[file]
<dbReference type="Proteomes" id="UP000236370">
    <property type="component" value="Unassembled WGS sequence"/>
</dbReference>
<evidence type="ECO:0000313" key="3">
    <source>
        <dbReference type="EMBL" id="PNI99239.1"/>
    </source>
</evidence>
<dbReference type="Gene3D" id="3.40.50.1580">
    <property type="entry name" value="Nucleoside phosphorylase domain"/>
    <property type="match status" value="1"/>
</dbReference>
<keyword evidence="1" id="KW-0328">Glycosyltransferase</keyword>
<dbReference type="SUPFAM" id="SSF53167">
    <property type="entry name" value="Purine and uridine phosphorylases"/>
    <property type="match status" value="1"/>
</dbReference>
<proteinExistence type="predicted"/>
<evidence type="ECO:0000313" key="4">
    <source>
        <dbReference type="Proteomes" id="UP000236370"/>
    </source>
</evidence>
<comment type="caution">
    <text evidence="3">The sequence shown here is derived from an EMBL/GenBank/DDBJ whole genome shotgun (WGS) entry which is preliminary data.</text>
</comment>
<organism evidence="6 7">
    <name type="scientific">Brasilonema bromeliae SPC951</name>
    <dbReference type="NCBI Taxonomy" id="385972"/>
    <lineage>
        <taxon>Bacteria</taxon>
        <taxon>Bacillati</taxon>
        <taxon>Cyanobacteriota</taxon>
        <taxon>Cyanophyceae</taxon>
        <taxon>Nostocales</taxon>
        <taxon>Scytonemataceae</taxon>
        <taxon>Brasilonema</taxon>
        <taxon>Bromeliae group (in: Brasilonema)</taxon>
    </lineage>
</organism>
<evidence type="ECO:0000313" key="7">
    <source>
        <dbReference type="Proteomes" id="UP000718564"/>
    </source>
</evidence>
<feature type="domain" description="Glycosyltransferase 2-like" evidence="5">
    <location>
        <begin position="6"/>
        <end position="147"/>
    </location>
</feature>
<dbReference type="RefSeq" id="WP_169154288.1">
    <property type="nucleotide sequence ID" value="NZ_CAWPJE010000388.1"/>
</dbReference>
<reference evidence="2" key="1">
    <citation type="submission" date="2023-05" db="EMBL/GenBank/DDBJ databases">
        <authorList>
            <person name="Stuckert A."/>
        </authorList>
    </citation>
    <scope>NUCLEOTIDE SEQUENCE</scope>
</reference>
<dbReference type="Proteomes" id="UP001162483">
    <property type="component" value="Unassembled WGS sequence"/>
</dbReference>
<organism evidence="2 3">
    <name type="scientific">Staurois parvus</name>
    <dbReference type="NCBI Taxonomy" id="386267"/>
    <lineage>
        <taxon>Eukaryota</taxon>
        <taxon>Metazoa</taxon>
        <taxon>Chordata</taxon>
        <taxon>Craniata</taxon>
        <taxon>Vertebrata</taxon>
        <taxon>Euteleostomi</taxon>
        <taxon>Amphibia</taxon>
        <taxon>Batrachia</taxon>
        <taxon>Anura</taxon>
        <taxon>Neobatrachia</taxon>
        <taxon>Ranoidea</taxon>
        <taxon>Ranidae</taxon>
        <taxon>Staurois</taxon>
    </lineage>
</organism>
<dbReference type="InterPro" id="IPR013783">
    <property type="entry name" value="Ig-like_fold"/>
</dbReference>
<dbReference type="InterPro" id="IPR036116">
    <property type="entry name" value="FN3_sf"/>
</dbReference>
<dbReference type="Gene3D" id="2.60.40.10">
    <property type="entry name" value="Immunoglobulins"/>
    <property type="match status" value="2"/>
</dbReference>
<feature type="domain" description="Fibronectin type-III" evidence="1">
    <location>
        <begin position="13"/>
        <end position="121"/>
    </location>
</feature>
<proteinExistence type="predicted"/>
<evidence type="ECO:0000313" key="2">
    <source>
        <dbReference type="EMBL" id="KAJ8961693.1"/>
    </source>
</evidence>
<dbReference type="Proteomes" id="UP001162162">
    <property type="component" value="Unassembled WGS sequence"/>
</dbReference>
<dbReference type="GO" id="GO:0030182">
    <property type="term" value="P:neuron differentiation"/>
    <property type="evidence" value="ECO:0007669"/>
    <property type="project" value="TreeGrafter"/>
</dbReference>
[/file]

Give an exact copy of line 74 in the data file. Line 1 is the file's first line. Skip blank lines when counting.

        <taxon>Vertebrata</taxon>